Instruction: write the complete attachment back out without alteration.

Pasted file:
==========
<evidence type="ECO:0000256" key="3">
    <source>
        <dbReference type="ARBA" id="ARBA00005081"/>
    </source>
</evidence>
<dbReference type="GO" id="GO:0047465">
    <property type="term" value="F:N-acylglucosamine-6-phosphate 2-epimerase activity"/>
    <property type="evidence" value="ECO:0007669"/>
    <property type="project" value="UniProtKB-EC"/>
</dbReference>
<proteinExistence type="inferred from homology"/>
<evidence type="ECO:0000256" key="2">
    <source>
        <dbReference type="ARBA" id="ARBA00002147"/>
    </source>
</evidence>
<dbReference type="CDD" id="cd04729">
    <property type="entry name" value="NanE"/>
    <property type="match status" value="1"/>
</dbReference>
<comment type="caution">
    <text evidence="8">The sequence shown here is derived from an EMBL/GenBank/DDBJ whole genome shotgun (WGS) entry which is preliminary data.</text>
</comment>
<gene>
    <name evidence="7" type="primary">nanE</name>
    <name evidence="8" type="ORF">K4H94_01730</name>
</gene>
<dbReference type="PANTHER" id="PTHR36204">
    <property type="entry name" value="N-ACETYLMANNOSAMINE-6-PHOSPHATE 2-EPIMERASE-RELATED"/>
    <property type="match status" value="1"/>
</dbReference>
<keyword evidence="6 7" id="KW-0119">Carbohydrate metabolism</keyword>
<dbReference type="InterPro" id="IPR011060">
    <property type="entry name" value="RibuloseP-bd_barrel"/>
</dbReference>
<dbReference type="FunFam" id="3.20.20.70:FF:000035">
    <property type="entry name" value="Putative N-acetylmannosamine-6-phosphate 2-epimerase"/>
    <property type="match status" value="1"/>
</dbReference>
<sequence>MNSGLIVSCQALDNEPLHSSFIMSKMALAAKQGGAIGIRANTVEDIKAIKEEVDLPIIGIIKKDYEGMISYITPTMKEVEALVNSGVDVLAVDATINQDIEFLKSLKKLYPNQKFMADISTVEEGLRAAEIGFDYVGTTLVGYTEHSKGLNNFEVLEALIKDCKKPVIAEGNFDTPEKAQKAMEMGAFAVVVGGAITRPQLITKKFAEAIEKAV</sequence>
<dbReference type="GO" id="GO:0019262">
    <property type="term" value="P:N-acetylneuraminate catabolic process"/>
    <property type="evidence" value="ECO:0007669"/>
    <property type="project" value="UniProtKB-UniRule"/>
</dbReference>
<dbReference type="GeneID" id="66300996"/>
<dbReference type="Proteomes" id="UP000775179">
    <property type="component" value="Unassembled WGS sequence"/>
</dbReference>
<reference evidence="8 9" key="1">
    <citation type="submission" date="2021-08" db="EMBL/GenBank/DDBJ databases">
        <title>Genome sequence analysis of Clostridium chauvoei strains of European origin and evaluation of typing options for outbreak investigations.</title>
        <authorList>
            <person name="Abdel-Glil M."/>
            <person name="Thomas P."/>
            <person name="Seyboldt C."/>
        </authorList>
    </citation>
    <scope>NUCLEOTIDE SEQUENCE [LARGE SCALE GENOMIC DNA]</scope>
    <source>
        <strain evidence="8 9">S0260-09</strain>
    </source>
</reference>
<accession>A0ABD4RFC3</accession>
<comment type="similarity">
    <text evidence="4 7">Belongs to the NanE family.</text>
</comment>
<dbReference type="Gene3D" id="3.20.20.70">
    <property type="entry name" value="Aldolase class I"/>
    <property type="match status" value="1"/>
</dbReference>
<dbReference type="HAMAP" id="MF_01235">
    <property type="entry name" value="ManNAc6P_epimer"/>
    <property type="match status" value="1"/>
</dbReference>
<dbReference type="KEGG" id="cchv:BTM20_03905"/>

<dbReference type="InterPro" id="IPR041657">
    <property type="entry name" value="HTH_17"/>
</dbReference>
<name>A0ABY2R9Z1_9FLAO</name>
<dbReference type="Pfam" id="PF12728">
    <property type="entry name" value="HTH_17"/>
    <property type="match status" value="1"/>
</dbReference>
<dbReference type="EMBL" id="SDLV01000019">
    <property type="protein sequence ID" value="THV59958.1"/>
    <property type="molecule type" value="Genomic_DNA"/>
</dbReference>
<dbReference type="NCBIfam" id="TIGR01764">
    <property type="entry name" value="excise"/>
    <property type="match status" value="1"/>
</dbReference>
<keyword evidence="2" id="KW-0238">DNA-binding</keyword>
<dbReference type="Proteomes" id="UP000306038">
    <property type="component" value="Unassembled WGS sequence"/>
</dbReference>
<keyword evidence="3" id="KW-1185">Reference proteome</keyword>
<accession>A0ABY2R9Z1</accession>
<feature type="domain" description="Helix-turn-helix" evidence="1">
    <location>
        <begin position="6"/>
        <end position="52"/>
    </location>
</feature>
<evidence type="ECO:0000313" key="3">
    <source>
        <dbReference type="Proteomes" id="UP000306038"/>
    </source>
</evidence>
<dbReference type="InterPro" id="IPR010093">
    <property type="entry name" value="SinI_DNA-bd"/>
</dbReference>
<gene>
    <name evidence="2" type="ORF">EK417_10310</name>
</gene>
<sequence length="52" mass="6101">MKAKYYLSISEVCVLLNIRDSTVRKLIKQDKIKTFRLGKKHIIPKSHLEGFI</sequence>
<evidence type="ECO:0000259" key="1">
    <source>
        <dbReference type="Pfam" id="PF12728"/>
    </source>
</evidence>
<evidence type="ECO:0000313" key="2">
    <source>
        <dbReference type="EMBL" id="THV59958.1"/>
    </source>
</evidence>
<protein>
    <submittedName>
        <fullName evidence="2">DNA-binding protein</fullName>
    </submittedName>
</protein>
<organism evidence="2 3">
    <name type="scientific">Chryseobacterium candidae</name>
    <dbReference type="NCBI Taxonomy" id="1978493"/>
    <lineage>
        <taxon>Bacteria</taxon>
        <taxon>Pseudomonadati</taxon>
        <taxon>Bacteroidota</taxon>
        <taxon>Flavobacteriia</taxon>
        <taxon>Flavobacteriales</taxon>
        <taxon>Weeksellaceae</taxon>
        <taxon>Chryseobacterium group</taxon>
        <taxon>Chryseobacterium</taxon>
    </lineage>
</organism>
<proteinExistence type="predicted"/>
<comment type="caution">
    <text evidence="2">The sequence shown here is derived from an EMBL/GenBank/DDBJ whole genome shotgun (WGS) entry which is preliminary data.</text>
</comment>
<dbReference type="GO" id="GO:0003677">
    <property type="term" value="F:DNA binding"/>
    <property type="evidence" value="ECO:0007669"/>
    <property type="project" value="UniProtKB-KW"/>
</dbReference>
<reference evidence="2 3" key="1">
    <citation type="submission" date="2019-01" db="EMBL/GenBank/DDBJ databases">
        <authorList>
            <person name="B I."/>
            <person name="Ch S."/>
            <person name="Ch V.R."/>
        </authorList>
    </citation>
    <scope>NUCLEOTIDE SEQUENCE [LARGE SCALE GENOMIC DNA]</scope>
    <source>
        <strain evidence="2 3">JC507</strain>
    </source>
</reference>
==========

<evidence type="ECO:0000256" key="3">
    <source>
        <dbReference type="ARBA" id="ARBA00005081"/>
    </source>
</evidence>
<dbReference type="GO" id="GO:0047465">
    <property type="term" value="F:N-acylglucosamine-6-phosphate 2-epimerase activity"/>
    <property type="evidence" value="ECO:0007669"/>
    <property type="project" value="UniProtKB-EC"/>
</dbReference>
<proteinExistence type="inferred from homology"/>
<evidence type="ECO:0000256" key="2">
    <source>
        <dbReference type="ARBA" id="ARBA00002147"/>
    </source>
</evidence>
<dbReference type="CDD" id="cd04729">
    <property type="entry name" value="NanE"/>
    <property type="match status" value="1"/>
</dbReference>
<comment type="caution">
    <text evidence="8">The sequence shown here is derived from an EMBL/GenBank/DDBJ whole genome shotgun (WGS) entry which is preliminary data.</text>
</comment>
<gene>
    <name evidence="7" type="primary">nanE</name>
    <name evidence="8" type="ORF">K4H94_01730</name>
</gene>
<dbReference type="PANTHER" id="PTHR36204">
    <property type="entry name" value="N-ACETYLMANNOSAMINE-6-PHOSPHATE 2-EPIMERASE-RELATED"/>
    <property type="match status" value="1"/>
</dbReference>
<keyword evidence="6 7" id="KW-0119">Carbohydrate metabolism</keyword>
<dbReference type="InterPro" id="IPR011060">
    <property type="entry name" value="RibuloseP-bd_barrel"/>
</dbReference>
<dbReference type="FunFam" id="3.20.20.70:FF:000035">
    <property type="entry name" value="Putative N-acetylmannosamine-6-phosphate 2-epimerase"/>
    <property type="match status" value="1"/>
</dbReference>
<sequence>MNSGLIVSCQALDNEPLHSSFIMSKMALAAKQGGAIGIRANTVEDIKAIKEEVDLPIIGIIKKDYEGMISYITPTMKEVEALVNSGVDVLAVDATINQDIEFLKSLKKLYPNQKFMADISTVEEGLRAAEIGFDYVGTTLVGYTEHSKGLNNFEVLEALIKDCKKPVIAEGNFDTPEKAQKAMEMGAFAVVVGGAITRPQLITKKFAEAIEKAV</sequence>
<dbReference type="GO" id="GO:0019262">
    <property type="term" value="P:N-acetylneuraminate catabolic process"/>
    <property type="evidence" value="ECO:0007669"/>
    <property type="project" value="UniProtKB-UniRule"/>
</dbReference>
<dbReference type="GeneID" id="66300996"/>
<dbReference type="Proteomes" id="UP000775179">
    <property type="component" value="Unassembled WGS sequence"/>
</dbReference>
<reference evidence="8 9" key="1">
    <citation type="submission" date="2021-08" db="EMBL/GenBank/DDBJ databases">
        <title>Genome sequence analysis of Clostridium chauvoei strains of European origin and evaluation of typing options for outbreak investigations.</title>
        <authorList>
            <person name="Abdel-Glil M."/>
            <person name="Thomas P."/>
            <person name="Seyboldt C."/>
        </authorList>
    </citation>
    <scope>NUCLEOTIDE SEQUENCE [LARGE SCALE GENOMIC DNA]</scope>
    <source>
        <strain evidence="8 9">S0260-09</strain>
    </source>
</reference>
<accession>A0ABD4RFC3</accession>
<comment type="similarity">
    <text evidence="4 7">Belongs to the NanE family.</text>
</comment>
<dbReference type="Gene3D" id="3.20.20.70">
    <property type="entry name" value="Aldolase class I"/>
    <property type="match status" value="1"/>
</dbReference>
<dbReference type="HAMAP" id="MF_01235">
    <property type="entry name" value="ManNAc6P_epimer"/>
    <property type="match status" value="1"/>
</dbReference>
<dbReference type="KEGG" id="cchv:BTM20_03905"/>

<dbReference type="InterPro" id="IPR041657">
    <property type="entry name" value="HTH_17"/>
</dbReference>
<name>A0ABY2R9Z1_9FLAO</name>
<dbReference type="Pfam" id="PF12728">
    <property type="entry name" value="HTH_17"/>
    <property type="match status" value="1"/>
</dbReference>
<dbReference type="EMBL" id="SDLV01000019">
    <property type="protein sequence ID" value="THV59958.1"/>
    <property type="molecule type" value="Genomic_DNA"/>
</dbReference>
<dbReference type="NCBIfam" id="TIGR01764">
    <property type="entry name" value="excise"/>
    <property type="match status" value="1"/>
</dbReference>
<keyword evidence="2" id="KW-0238">DNA-binding</keyword>
<dbReference type="Proteomes" id="UP000306038">
    <property type="component" value="Unassembled WGS sequence"/>
</dbReference>
<keyword evidence="3" id="KW-1185">Reference proteome</keyword>
<accession>A0ABY2R9Z1</accession>
<feature type="domain" description="Helix-turn-helix" evidence="1">
    <location>
        <begin position="6"/>
        <end position="52"/>
    </location>
</feature>
<evidence type="ECO:0000313" key="3">
    <source>
        <dbReference type="Proteomes" id="UP000306038"/>
    </source>
</evidence>
<dbReference type="InterPro" id="IPR010093">
    <property type="entry name" value="SinI_DNA-bd"/>
</dbReference>
<gene>
    <name evidence="2" type="ORF">EK417_10310</name>
</gene>
<sequence length="52" mass="6101">MKAKYYLSISEVCVLLNIRDSTVRKLIKQDKIKTFRLGKKHIIPKSHLEGFI</sequence>
<evidence type="ECO:0000259" key="1">
    <source>
        <dbReference type="Pfam" id="PF12728"/>
    </source>
</evidence>
<evidence type="ECO:0000313" key="2">
    <source>
        <dbReference type="EMBL" id="THV59958.1"/>
    </source>
</evidence>
<protein>
    <submittedName>
        <fullName evidence="2">DNA-binding protein</fullName>
    </submittedName>
</protein>
<organism evidence="2 3">
    <name type="scientific">Chryseobacterium candidae</name>
    <dbReference type="NCBI Taxonomy" id="1978493"/>
    <lineage>
        <taxon>Bacteria</taxon>
        <taxon>Pseudomonadati</taxon>
        <taxon>Bacteroidota</taxon>
        <taxon>Flavobacteriia</taxon>
        <taxon>Flavobacteriales</taxon>
        <taxon>Weeksellaceae</taxon>
        <taxon>Chryseobacterium group</taxon>
        <taxon>Chryseobacterium</taxon>
    </lineage>
</organism>
<proteinExistence type="predicted"/>
<comment type="caution">
    <text evidence="2">The sequence shown here is derived from an EMBL/GenBank/DDBJ whole genome shotgun (WGS) entry which is preliminary data.</text>
</comment>
<dbReference type="GO" id="GO:0003677">
    <property type="term" value="F:DNA binding"/>
    <property type="evidence" value="ECO:0007669"/>
    <property type="project" value="UniProtKB-KW"/>
</dbReference>
<reference evidence="2 3" key="1">
    <citation type="submission" date="2019-01" db="EMBL/GenBank/DDBJ databases">
        <authorList>
            <person name="B I."/>
            <person name="Ch S."/>
            <person name="Ch V.R."/>
        </authorList>
    </citation>
    <scope>NUCLEOTIDE SEQUENCE [LARGE SCALE GENOMIC DNA]</scope>
    <source>
        <strain evidence="2 3">JC507</strain>
    </source>
</reference>